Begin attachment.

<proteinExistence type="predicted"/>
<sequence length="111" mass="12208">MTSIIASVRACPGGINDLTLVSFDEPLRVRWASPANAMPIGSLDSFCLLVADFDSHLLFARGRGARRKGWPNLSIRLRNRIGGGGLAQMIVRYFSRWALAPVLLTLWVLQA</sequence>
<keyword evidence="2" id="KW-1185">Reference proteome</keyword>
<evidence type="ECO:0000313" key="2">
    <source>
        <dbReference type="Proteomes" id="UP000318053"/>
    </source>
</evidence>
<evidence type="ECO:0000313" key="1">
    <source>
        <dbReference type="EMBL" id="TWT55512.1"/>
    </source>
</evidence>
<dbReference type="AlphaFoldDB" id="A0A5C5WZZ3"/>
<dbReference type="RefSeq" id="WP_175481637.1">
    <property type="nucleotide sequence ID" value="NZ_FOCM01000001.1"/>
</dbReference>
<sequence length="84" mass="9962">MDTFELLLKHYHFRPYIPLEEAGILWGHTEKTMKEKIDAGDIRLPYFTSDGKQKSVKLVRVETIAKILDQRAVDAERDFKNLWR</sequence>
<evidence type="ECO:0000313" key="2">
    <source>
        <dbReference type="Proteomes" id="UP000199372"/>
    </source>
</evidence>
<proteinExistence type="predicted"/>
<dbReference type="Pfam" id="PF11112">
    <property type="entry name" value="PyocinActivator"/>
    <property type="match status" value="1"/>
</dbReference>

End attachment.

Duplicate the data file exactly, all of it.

<proteinExistence type="predicted"/>
<sequence length="111" mass="12208">MTSIIASVRACPGGINDLTLVSFDEPLRVRWASPANAMPIGSLDSFCLLVADFDSHLLFARGRGARRKGWPNLSIRLRNRIGGGGLAQMIVRYFSRWALAPVLLTLWVLQA</sequence>
<keyword evidence="2" id="KW-1185">Reference proteome</keyword>
<evidence type="ECO:0000313" key="2">
    <source>
        <dbReference type="Proteomes" id="UP000318053"/>
    </source>
</evidence>
<evidence type="ECO:0000313" key="1">
    <source>
        <dbReference type="EMBL" id="TWT55512.1"/>
    </source>
</evidence>
<dbReference type="AlphaFoldDB" id="A0A5C5WZZ3"/>
<dbReference type="RefSeq" id="WP_175481637.1">
    <property type="nucleotide sequence ID" value="NZ_FOCM01000001.1"/>
</dbReference>
<sequence length="84" mass="9962">MDTFELLLKHYHFRPYIPLEEAGILWGHTEKTMKEKIDAGDIRLPYFTSDGKQKSVKLVRVETIAKILDQRAVDAERDFKNLWR</sequence>
<evidence type="ECO:0000313" key="2">
    <source>
        <dbReference type="Proteomes" id="UP000199372"/>
    </source>
</evidence>
<proteinExistence type="predicted"/>
<dbReference type="Pfam" id="PF11112">
    <property type="entry name" value="PyocinActivator"/>
    <property type="match status" value="1"/>
</dbReference>